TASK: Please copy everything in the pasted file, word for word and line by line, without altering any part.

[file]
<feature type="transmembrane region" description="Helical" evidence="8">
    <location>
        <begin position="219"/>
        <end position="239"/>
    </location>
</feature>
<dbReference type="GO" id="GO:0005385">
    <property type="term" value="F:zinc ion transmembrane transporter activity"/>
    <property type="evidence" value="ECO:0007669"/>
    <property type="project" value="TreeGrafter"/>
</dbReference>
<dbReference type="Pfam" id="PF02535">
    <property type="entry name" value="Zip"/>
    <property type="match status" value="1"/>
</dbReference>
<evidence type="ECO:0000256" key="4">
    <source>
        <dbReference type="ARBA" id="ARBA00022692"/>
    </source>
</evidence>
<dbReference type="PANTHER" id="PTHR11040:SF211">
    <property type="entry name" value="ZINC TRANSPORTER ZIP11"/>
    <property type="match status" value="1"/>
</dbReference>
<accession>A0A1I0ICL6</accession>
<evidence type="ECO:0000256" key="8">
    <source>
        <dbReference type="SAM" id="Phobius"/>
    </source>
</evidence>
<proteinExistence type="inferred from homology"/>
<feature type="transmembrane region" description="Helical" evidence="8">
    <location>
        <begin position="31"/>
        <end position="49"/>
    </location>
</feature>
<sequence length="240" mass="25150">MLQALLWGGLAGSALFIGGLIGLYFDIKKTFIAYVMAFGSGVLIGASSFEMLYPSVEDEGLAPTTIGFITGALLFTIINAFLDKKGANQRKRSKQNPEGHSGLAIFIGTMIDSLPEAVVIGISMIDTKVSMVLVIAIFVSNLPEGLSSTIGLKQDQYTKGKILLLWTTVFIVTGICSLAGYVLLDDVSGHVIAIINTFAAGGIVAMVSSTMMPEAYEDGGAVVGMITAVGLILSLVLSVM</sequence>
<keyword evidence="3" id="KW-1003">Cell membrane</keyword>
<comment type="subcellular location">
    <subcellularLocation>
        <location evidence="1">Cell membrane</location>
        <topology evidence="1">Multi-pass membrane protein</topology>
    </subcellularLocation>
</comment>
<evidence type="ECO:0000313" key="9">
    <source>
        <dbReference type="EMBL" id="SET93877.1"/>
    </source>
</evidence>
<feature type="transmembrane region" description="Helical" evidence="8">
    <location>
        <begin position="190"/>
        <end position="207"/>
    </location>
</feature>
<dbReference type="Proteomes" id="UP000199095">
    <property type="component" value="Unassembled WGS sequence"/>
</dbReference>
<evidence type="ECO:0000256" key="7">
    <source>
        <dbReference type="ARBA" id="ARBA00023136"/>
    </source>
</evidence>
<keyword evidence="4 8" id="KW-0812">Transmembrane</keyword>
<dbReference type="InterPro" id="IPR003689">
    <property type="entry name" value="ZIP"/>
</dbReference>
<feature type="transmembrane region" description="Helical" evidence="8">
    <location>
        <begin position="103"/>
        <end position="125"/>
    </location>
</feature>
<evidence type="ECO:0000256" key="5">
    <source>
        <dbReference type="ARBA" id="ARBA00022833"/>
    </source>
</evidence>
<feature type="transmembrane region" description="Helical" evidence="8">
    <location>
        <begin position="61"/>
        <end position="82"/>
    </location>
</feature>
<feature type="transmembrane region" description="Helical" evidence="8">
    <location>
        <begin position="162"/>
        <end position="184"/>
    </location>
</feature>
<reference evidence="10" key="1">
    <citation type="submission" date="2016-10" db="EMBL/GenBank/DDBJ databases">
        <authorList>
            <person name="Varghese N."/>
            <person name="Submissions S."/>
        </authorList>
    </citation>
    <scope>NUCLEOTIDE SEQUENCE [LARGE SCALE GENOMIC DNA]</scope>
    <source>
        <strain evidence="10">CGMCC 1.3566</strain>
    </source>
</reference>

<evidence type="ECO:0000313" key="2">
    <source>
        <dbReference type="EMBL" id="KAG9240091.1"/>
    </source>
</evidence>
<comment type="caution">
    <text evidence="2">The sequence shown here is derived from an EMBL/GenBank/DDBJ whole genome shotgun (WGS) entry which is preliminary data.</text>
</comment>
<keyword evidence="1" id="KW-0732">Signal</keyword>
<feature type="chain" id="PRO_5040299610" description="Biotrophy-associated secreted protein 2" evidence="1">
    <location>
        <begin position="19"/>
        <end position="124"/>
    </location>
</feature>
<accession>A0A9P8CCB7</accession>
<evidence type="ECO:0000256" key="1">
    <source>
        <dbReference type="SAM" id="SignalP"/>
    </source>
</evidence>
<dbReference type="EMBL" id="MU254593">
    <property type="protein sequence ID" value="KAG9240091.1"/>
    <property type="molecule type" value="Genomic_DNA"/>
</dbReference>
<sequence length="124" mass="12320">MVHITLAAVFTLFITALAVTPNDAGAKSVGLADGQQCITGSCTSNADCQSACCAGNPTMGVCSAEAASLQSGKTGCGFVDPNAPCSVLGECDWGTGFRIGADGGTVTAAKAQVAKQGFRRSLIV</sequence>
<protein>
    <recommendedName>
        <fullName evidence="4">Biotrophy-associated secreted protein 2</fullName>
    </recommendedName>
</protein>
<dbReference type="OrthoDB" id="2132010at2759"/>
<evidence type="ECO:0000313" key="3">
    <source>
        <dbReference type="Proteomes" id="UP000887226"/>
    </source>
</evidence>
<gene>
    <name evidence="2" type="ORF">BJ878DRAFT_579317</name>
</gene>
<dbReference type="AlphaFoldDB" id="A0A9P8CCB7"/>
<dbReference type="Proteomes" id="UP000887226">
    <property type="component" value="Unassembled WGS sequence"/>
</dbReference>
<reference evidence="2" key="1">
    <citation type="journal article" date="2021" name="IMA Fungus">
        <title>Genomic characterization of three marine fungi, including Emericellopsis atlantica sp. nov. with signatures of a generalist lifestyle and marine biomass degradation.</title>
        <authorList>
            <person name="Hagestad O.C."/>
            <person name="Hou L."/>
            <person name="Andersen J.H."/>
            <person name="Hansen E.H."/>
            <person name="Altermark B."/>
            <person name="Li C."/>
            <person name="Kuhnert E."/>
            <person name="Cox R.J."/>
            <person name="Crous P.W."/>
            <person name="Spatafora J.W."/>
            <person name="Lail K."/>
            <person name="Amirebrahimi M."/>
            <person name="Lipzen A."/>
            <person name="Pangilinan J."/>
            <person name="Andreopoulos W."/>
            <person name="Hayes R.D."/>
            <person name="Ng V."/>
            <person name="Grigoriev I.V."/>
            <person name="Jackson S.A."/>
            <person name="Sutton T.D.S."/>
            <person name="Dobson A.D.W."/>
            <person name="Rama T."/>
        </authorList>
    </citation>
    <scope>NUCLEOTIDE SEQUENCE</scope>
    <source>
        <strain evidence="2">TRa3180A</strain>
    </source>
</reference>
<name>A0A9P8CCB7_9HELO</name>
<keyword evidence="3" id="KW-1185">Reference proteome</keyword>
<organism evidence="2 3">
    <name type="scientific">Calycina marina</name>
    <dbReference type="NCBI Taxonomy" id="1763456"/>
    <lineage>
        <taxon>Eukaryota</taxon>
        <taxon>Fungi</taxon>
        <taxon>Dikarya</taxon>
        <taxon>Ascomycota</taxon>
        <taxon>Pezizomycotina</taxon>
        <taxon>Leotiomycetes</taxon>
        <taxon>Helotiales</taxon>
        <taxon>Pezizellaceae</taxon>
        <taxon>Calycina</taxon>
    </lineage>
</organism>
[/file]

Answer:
<feature type="transmembrane region" description="Helical" evidence="8">
    <location>
        <begin position="219"/>
        <end position="239"/>
    </location>
</feature>
<dbReference type="GO" id="GO:0005385">
    <property type="term" value="F:zinc ion transmembrane transporter activity"/>
    <property type="evidence" value="ECO:0007669"/>
    <property type="project" value="TreeGrafter"/>
</dbReference>
<dbReference type="Pfam" id="PF02535">
    <property type="entry name" value="Zip"/>
    <property type="match status" value="1"/>
</dbReference>
<evidence type="ECO:0000256" key="4">
    <source>
        <dbReference type="ARBA" id="ARBA00022692"/>
    </source>
</evidence>
<dbReference type="PANTHER" id="PTHR11040:SF211">
    <property type="entry name" value="ZINC TRANSPORTER ZIP11"/>
    <property type="match status" value="1"/>
</dbReference>
<accession>A0A1I0ICL6</accession>
<evidence type="ECO:0000256" key="8">
    <source>
        <dbReference type="SAM" id="Phobius"/>
    </source>
</evidence>
<proteinExistence type="inferred from homology"/>
<feature type="transmembrane region" description="Helical" evidence="8">
    <location>
        <begin position="31"/>
        <end position="49"/>
    </location>
</feature>
<sequence length="240" mass="25150">MLQALLWGGLAGSALFIGGLIGLYFDIKKTFIAYVMAFGSGVLIGASSFEMLYPSVEDEGLAPTTIGFITGALLFTIINAFLDKKGANQRKRSKQNPEGHSGLAIFIGTMIDSLPEAVVIGISMIDTKVSMVLVIAIFVSNLPEGLSSTIGLKQDQYTKGKILLLWTTVFIVTGICSLAGYVLLDDVSGHVIAIINTFAAGGIVAMVSSTMMPEAYEDGGAVVGMITAVGLILSLVLSVM</sequence>
<keyword evidence="3" id="KW-1003">Cell membrane</keyword>
<comment type="subcellular location">
    <subcellularLocation>
        <location evidence="1">Cell membrane</location>
        <topology evidence="1">Multi-pass membrane protein</topology>
    </subcellularLocation>
</comment>
<evidence type="ECO:0000313" key="9">
    <source>
        <dbReference type="EMBL" id="SET93877.1"/>
    </source>
</evidence>
<feature type="transmembrane region" description="Helical" evidence="8">
    <location>
        <begin position="190"/>
        <end position="207"/>
    </location>
</feature>
<dbReference type="Proteomes" id="UP000199095">
    <property type="component" value="Unassembled WGS sequence"/>
</dbReference>
<evidence type="ECO:0000256" key="7">
    <source>
        <dbReference type="ARBA" id="ARBA00023136"/>
    </source>
</evidence>
<keyword evidence="4 8" id="KW-0812">Transmembrane</keyword>
<dbReference type="InterPro" id="IPR003689">
    <property type="entry name" value="ZIP"/>
</dbReference>
<feature type="transmembrane region" description="Helical" evidence="8">
    <location>
        <begin position="103"/>
        <end position="125"/>
    </location>
</feature>
<evidence type="ECO:0000256" key="5">
    <source>
        <dbReference type="ARBA" id="ARBA00022833"/>
    </source>
</evidence>
<feature type="transmembrane region" description="Helical" evidence="8">
    <location>
        <begin position="61"/>
        <end position="82"/>
    </location>
</feature>
<feature type="transmembrane region" description="Helical" evidence="8">
    <location>
        <begin position="162"/>
        <end position="184"/>
    </location>
</feature>
<reference evidence="10" key="1">
    <citation type="submission" date="2016-10" db="EMBL/GenBank/DDBJ databases">
        <authorList>
            <person name="Varghese N."/>
            <person name="Submissions S."/>
        </authorList>
    </citation>
    <scope>NUCLEOTIDE SEQUENCE [LARGE SCALE GENOMIC DNA]</scope>
    <source>
        <strain evidence="10">CGMCC 1.3566</strain>
    </source>
</reference>

<evidence type="ECO:0000313" key="2">
    <source>
        <dbReference type="EMBL" id="KAG9240091.1"/>
    </source>
</evidence>
<comment type="caution">
    <text evidence="2">The sequence shown here is derived from an EMBL/GenBank/DDBJ whole genome shotgun (WGS) entry which is preliminary data.</text>
</comment>
<keyword evidence="1" id="KW-0732">Signal</keyword>
<feature type="chain" id="PRO_5040299610" description="Biotrophy-associated secreted protein 2" evidence="1">
    <location>
        <begin position="19"/>
        <end position="124"/>
    </location>
</feature>
<accession>A0A9P8CCB7</accession>
<evidence type="ECO:0000256" key="1">
    <source>
        <dbReference type="SAM" id="SignalP"/>
    </source>
</evidence>
<dbReference type="EMBL" id="MU254593">
    <property type="protein sequence ID" value="KAG9240091.1"/>
    <property type="molecule type" value="Genomic_DNA"/>
</dbReference>
<sequence length="124" mass="12320">MVHITLAAVFTLFITALAVTPNDAGAKSVGLADGQQCITGSCTSNADCQSACCAGNPTMGVCSAEAASLQSGKTGCGFVDPNAPCSVLGECDWGTGFRIGADGGTVTAAKAQVAKQGFRRSLIV</sequence>
<protein>
    <recommendedName>
        <fullName evidence="4">Biotrophy-associated secreted protein 2</fullName>
    </recommendedName>
</protein>
<dbReference type="OrthoDB" id="2132010at2759"/>
<evidence type="ECO:0000313" key="3">
    <source>
        <dbReference type="Proteomes" id="UP000887226"/>
    </source>
</evidence>
<gene>
    <name evidence="2" type="ORF">BJ878DRAFT_579317</name>
</gene>
<dbReference type="AlphaFoldDB" id="A0A9P8CCB7"/>
<dbReference type="Proteomes" id="UP000887226">
    <property type="component" value="Unassembled WGS sequence"/>
</dbReference>
<reference evidence="2" key="1">
    <citation type="journal article" date="2021" name="IMA Fungus">
        <title>Genomic characterization of three marine fungi, including Emericellopsis atlantica sp. nov. with signatures of a generalist lifestyle and marine biomass degradation.</title>
        <authorList>
            <person name="Hagestad O.C."/>
            <person name="Hou L."/>
            <person name="Andersen J.H."/>
            <person name="Hansen E.H."/>
            <person name="Altermark B."/>
            <person name="Li C."/>
            <person name="Kuhnert E."/>
            <person name="Cox R.J."/>
            <person name="Crous P.W."/>
            <person name="Spatafora J.W."/>
            <person name="Lail K."/>
            <person name="Amirebrahimi M."/>
            <person name="Lipzen A."/>
            <person name="Pangilinan J."/>
            <person name="Andreopoulos W."/>
            <person name="Hayes R.D."/>
            <person name="Ng V."/>
            <person name="Grigoriev I.V."/>
            <person name="Jackson S.A."/>
            <person name="Sutton T.D.S."/>
            <person name="Dobson A.D.W."/>
            <person name="Rama T."/>
        </authorList>
    </citation>
    <scope>NUCLEOTIDE SEQUENCE</scope>
    <source>
        <strain evidence="2">TRa3180A</strain>
    </source>
</reference>
<name>A0A9P8CCB7_9HELO</name>
<keyword evidence="3" id="KW-1185">Reference proteome</keyword>
<organism evidence="2 3">
    <name type="scientific">Calycina marina</name>
    <dbReference type="NCBI Taxonomy" id="1763456"/>
    <lineage>
        <taxon>Eukaryota</taxon>
        <taxon>Fungi</taxon>
        <taxon>Dikarya</taxon>
        <taxon>Ascomycota</taxon>
        <taxon>Pezizomycotina</taxon>
        <taxon>Leotiomycetes</taxon>
        <taxon>Helotiales</taxon>
        <taxon>Pezizellaceae</taxon>
        <taxon>Calycina</taxon>
    </lineage>
</organism>